Managing the supportive care needs of those affected by COVID-19

29 July 2020
Wolfson Palliative Care Research Centre

Wolfson Palliative Care Research Centre

Advice for clinicians helping to care for patients admitted to hospital with COVID-19 and their families has been published in the European Respiratory Journal.  

The article outlines the key symptoms which patients affected by COVID-19 and provides guidance for professionals on the front line to help manage i) the common COVID-19 symptoms of breathlessness, cough and fever – suggesting pharmacological approaches but also non-pharmacological approaches such as breathing techniques, ii) other symptoms which also need to be addressed in patients who are affected and nearing the end of life such as delirium and anxiety and iii) where necessary, provide end of life care and support to patients and their families. It also includes information leaflets for patients admitted to hospital with COVID-19 and their families, translated into a number of languages, which are available to download. 

Miriam Johnson, Professor of Palliative Medicine and Director of the Wolfson Palliative Care Research Centre at Hull York Medical School, University of Hull contributed to the work. She says: ‘Globally the number of people affected by COVID-19 increasing. While in most cases (over 80%) of those affected by COVID-19 the illness is mild and can be managed out of hospital, about 20% of cases respiratory symptoms are severe enough to require hospital admission. Patients with severe disease are at a very high risk of distressing symptoms and of dying; we have a moral obligation to ease suffering where possible’. 

Professor Johnson believes that another important factor is the management of patients affected by COVID-19 is the psychological impact. She says: ‘we must not forget the psychological impact of COVID-19 on patients and their families. Families face a significant psychological burden which is often magnified by family members themselves being in isolation or under financial strain. Visiting is restricted and there may also be feelings of guilt over the possibility of infection being transmitted to one family member by another. Health professionals must offer psychological support – communicating with families regularly and where possible facilitating communication.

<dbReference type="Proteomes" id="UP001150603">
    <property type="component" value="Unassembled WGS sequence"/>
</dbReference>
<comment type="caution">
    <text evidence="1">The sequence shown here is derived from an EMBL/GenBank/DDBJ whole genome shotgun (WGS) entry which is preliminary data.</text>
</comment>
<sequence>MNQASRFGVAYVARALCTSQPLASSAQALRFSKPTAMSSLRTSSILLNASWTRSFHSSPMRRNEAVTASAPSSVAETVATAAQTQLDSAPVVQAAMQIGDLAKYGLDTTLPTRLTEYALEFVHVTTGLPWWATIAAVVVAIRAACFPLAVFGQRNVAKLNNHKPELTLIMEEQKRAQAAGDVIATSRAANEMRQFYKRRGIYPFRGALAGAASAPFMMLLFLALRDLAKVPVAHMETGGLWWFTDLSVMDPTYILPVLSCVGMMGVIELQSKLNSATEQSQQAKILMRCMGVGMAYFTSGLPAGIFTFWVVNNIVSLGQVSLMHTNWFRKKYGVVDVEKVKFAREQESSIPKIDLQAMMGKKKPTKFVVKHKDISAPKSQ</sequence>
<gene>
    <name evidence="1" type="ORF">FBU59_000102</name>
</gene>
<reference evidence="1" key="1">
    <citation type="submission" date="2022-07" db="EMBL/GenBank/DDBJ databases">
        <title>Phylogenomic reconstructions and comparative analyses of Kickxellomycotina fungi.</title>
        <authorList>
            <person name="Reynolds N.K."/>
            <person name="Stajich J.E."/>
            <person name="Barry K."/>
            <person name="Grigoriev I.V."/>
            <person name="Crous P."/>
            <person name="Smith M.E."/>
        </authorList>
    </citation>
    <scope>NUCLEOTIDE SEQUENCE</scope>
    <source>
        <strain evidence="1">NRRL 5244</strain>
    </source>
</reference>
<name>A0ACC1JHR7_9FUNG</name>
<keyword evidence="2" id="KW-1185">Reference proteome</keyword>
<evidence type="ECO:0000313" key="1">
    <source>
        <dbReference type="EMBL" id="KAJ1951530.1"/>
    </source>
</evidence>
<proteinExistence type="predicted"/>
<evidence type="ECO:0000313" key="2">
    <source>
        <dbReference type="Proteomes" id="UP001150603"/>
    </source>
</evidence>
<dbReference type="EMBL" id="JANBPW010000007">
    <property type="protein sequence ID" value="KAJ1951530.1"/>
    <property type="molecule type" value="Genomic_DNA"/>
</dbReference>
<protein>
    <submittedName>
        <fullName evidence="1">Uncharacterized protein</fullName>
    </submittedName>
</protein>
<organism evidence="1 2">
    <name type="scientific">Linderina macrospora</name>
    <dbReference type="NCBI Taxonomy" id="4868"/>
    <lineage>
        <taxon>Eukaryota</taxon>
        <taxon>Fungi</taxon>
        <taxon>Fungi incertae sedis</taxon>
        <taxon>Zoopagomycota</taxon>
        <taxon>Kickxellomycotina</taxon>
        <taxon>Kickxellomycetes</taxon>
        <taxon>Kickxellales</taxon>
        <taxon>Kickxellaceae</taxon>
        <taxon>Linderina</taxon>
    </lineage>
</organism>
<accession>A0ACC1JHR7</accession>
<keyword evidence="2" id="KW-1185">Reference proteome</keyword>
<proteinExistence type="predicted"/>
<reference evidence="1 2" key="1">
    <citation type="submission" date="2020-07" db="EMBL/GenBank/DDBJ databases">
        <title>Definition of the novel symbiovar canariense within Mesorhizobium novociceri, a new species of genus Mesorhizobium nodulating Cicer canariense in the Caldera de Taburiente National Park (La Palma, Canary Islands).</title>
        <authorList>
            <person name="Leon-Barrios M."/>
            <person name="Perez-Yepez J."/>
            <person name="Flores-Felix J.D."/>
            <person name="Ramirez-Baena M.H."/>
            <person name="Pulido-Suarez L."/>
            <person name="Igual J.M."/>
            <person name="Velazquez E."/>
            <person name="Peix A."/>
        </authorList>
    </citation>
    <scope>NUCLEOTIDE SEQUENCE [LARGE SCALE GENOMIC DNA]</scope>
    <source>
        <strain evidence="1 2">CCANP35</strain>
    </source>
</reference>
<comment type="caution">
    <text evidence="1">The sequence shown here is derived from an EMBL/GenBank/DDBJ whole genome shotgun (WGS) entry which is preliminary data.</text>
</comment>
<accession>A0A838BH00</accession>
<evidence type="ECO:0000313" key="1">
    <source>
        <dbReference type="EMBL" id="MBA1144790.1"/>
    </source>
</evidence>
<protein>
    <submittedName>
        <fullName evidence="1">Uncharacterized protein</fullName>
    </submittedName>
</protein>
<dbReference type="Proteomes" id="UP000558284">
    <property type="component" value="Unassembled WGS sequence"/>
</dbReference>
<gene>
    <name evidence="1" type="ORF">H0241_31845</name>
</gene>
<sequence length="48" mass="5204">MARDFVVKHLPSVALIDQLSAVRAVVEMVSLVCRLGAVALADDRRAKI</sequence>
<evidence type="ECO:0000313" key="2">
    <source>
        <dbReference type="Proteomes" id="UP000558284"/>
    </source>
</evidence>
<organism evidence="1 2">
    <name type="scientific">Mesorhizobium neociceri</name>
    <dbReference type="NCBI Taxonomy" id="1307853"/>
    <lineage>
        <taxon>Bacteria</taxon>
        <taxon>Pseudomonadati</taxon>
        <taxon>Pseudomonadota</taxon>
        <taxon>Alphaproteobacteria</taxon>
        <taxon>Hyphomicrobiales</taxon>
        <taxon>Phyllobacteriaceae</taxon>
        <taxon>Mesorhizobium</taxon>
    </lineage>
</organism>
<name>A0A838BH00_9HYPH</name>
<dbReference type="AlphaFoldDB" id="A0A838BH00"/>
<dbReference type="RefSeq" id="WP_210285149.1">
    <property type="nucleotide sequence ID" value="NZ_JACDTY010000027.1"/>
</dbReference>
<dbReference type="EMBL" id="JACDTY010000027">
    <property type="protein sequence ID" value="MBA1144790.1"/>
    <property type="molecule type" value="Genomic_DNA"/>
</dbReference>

Since being published at the beginning of April, the article has been downloaded nearly 12,000 times – demonstrating the need for clear and supportive advice and guidance.  

 The Wolfson Palliative Care Research Centre at Hull York Medical School, University of Hull brings together researchers from a range of disciplines and focuses on increasing understanding and developing interventions which address the palliative care queries, concerns and needs of patients and their families. Clinical and academic researchers within the Centre work collaboratively across the UK and worldwide with the aim of widening the knowledge base of palliative care research to improve the experiences of those patients and their families living with life-limiting illnesses. 

‘Managing the supportive care needs of those affected by COVID-19', European Respiratory Journal 2020. 

Download information leaflet for Covid-19 patients admitted to hospital  

Download information leaflet for families/friends of COVID-19 patients admitted to hospital 

Find out more about the work of the Wolfson Palliative Care Research Centre